W3C home > Mailing lists > Public > public-html-data-tf@w3.org > November 2011


From: Henri Sivonen <hsivonen@iki.fi>
Date: Tue, 15 Nov 2011 10:46:02 +0200
Message-ID: <CAJQvAufb5dHQ5mLLwEw=gASgFNrmzANYnDmPjx3vs-YPLX6YEg@mail.gmail.com>
To: public-html-data-tf@w3.org
On Sat, Nov 12, 2011 at 10:45 PM, Jeni Tennison <jeni@jenitennison.com> wrote:
> (Henri, question for you embedded in here: aside from the movement of <link> and <meta> which we know about,

What movement are you referring to? In HTML5 once the </head> end tag
has been seen but before the <body> start tag has been seen, <link>
and <meta> move to the head. Rumors about other <link> or
<meta>-specific movements while true of some legacy browsers are
untrue of the HTML(5) parsing algorithm.

<link> and <meta> do move in situations where almost everything moves.
More below.

> is being a valid HTML5 document enough to avoid unanticipated movement of elements that might result in changes to a publisher's intended microdata/RDFa/microformats?)

Yes. In fact, it is enough for the document to be free of Parse
Errors. Even better, it's enough for the document to be free of the
kind of Parse Errors that Firefox Nightly happens to report, so if you
View Source in a build from the Firefox Nightly channel and View
Source, there are no unanticipated element movements if you see no red
text when viewing source (there may be unanticipated text movement,
though, due to limitations in the current reporting capabilities of
View Source).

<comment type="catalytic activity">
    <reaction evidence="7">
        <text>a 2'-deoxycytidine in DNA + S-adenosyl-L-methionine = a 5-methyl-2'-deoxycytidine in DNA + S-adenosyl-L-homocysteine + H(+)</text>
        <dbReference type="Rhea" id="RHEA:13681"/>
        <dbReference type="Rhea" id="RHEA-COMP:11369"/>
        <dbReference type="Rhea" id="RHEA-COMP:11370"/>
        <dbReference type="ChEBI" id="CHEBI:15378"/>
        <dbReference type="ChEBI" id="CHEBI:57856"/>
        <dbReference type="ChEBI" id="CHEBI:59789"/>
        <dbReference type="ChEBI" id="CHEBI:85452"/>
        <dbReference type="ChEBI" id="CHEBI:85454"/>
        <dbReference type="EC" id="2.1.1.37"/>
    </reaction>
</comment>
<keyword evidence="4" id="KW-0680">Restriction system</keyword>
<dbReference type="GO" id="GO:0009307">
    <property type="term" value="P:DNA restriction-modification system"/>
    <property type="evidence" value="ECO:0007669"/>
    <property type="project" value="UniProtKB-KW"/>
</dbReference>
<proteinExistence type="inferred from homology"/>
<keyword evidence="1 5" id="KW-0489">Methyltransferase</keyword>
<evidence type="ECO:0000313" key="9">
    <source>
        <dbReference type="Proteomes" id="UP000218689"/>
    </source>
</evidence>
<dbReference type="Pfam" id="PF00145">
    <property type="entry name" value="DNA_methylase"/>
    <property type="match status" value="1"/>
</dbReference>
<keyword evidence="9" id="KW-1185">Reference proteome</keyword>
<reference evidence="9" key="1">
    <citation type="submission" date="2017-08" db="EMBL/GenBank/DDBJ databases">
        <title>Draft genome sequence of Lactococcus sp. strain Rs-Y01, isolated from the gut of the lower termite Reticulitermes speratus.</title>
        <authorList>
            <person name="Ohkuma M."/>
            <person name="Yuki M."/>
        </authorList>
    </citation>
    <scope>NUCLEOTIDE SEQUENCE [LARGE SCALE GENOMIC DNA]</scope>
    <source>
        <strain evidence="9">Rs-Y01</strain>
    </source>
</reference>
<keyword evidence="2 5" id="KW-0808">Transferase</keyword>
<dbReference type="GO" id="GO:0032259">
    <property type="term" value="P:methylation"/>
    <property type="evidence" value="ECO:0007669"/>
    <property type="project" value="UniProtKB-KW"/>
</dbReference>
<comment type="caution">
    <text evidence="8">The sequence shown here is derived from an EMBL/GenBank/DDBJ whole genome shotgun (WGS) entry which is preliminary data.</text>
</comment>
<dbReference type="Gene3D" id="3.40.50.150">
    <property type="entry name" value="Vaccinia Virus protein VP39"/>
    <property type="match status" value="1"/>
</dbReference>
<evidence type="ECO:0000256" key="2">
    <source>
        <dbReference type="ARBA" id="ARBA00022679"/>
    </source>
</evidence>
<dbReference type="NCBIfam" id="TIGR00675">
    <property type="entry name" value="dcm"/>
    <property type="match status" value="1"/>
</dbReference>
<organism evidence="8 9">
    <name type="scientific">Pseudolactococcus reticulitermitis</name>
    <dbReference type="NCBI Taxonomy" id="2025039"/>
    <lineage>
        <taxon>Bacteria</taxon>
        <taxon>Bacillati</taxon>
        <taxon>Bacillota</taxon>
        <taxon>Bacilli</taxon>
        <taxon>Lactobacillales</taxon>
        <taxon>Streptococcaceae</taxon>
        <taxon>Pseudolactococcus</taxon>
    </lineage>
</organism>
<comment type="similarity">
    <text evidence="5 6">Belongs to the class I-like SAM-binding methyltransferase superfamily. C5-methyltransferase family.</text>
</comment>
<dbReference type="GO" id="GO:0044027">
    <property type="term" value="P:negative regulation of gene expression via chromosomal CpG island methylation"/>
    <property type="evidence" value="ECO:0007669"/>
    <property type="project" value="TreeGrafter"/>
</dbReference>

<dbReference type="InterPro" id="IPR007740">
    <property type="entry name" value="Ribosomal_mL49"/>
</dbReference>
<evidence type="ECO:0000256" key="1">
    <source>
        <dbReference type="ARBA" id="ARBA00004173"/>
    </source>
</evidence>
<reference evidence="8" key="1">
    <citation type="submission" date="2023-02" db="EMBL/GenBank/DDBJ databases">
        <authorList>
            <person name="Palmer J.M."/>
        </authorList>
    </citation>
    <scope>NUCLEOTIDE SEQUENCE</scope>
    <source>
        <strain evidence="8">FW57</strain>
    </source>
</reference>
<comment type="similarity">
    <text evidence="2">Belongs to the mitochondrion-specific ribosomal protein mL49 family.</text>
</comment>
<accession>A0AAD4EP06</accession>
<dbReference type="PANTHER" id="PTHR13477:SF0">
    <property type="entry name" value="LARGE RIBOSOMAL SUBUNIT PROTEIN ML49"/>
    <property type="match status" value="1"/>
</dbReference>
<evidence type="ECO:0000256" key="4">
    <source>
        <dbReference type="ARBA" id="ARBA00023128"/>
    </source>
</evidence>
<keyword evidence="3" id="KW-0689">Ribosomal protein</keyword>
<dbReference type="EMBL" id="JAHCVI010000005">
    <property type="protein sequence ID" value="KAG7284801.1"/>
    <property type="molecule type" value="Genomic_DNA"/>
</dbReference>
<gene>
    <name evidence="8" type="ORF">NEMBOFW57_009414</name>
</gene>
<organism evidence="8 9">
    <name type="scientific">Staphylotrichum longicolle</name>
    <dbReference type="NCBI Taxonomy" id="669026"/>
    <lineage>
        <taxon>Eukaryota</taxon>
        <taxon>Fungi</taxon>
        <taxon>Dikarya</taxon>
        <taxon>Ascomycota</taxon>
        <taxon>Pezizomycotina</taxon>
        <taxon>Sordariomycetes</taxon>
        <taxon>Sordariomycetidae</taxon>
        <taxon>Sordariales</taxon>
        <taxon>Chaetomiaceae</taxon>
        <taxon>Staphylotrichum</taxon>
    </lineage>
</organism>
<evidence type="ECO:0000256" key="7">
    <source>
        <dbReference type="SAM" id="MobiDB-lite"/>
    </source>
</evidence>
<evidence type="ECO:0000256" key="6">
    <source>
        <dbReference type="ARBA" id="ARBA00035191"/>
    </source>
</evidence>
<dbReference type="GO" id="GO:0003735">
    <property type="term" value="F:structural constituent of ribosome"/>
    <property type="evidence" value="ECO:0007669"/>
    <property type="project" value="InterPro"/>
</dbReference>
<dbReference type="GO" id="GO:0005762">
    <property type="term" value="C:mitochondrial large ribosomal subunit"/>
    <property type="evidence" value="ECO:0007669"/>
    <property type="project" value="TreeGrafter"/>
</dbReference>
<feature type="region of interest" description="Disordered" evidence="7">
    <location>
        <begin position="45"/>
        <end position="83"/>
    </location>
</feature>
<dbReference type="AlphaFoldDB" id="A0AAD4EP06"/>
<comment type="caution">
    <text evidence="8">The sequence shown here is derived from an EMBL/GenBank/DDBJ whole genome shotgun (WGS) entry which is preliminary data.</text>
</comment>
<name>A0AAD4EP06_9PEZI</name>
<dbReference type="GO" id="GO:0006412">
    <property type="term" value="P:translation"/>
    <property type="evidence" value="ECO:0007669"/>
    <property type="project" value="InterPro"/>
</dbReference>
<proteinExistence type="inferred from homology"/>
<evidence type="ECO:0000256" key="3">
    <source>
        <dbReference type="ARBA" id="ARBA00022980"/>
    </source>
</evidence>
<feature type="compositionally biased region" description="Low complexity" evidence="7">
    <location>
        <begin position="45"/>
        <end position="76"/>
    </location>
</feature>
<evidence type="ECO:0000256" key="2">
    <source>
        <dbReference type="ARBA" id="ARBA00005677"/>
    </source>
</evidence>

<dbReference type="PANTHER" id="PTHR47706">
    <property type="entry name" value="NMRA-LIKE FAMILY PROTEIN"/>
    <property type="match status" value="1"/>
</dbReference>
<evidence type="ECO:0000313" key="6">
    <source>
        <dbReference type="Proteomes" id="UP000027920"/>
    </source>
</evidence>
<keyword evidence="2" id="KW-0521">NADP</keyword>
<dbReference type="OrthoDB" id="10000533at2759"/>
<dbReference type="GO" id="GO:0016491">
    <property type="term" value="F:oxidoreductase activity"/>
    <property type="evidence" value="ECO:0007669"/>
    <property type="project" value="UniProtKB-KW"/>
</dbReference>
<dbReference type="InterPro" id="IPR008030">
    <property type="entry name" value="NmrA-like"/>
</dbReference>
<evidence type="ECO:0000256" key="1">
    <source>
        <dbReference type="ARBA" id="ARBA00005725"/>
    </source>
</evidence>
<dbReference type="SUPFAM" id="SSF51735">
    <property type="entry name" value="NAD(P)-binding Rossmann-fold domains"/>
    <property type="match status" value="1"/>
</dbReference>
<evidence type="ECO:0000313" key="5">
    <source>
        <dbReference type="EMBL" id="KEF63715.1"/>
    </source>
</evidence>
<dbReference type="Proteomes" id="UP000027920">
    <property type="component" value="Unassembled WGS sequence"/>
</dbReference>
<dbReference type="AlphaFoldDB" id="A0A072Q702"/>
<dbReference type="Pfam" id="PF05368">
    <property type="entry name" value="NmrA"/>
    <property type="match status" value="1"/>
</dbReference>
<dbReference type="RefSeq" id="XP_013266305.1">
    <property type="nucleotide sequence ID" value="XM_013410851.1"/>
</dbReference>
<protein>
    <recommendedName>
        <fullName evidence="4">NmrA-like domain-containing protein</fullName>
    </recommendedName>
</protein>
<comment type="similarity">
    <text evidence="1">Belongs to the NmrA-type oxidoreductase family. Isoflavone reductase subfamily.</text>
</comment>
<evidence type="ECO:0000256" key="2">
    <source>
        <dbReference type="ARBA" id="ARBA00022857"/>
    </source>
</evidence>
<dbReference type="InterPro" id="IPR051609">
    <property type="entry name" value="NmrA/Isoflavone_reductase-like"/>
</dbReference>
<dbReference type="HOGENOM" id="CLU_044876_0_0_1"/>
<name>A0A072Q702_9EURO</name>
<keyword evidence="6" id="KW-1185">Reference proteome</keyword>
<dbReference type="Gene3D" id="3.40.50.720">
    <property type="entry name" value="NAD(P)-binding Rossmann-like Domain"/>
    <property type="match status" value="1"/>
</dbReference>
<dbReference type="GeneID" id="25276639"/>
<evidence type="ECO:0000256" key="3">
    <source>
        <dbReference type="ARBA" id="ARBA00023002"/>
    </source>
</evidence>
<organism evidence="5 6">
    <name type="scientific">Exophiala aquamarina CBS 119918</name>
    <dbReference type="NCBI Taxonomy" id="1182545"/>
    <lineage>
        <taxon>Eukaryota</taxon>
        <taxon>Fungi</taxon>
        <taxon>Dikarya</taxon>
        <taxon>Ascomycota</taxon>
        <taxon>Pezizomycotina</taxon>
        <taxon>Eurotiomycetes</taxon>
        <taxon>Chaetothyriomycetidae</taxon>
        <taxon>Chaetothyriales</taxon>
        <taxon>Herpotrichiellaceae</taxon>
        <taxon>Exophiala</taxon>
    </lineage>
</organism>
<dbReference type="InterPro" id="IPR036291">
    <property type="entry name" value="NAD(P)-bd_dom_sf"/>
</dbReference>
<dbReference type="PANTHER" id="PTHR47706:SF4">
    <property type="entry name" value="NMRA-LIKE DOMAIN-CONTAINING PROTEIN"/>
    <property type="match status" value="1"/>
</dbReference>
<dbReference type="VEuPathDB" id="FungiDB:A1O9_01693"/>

> It looks as though this is something that hits microdata too. If you have:
>  <div itemscope itemid="#foo" itemtype="http://schema.org/CreativeWork">
>    <table itemscope itemid="#bar" itemtype="http://schema.org/CreativeWork">
>      <p itemprop="title">Hello World</p>
>    </table>
>  </div>

Regarding movement of <link> and <meta>, they'd be hoisted above the
table, too, if you did

Likewise, stuff after the </body> tag will be hoisted into the body
element. (Including whitespace, which shocks people from time to

Additionally, if you want to use Microdata or RDFa, you really want to
avoid triggering element cloning and reparenting by the Adoption
Agency Algorithm.

>  <!DOCTYPE html>
>  <html>
>  <head><title></title></head>
>  <h1>Hello World</h1>
>  <p>A global greeting for all.</p>
>  </html>
> as a valid HTML5 document despite it not having a <body> element, but perhaps that's a validator.nu bug…)

It is not a bug. The document has a body *element* it just doesn't
have a <body> *tag* which is optional in this case. See
http://www.whatwg.org/specs/web-apps/current-work/#optional-tags for
the cases where tags are optional. Most of the optional tags have been
inherited from HTML4, except </rp> and </rt> being optional is legacy
from IE5.

Henri Sivonen
Received on Tuesday, 15 November 2011 08:46:32 UTC

This archive was generated by hypermail 2.4.0 : Friday, 17 January 2020 20:08:25 UTC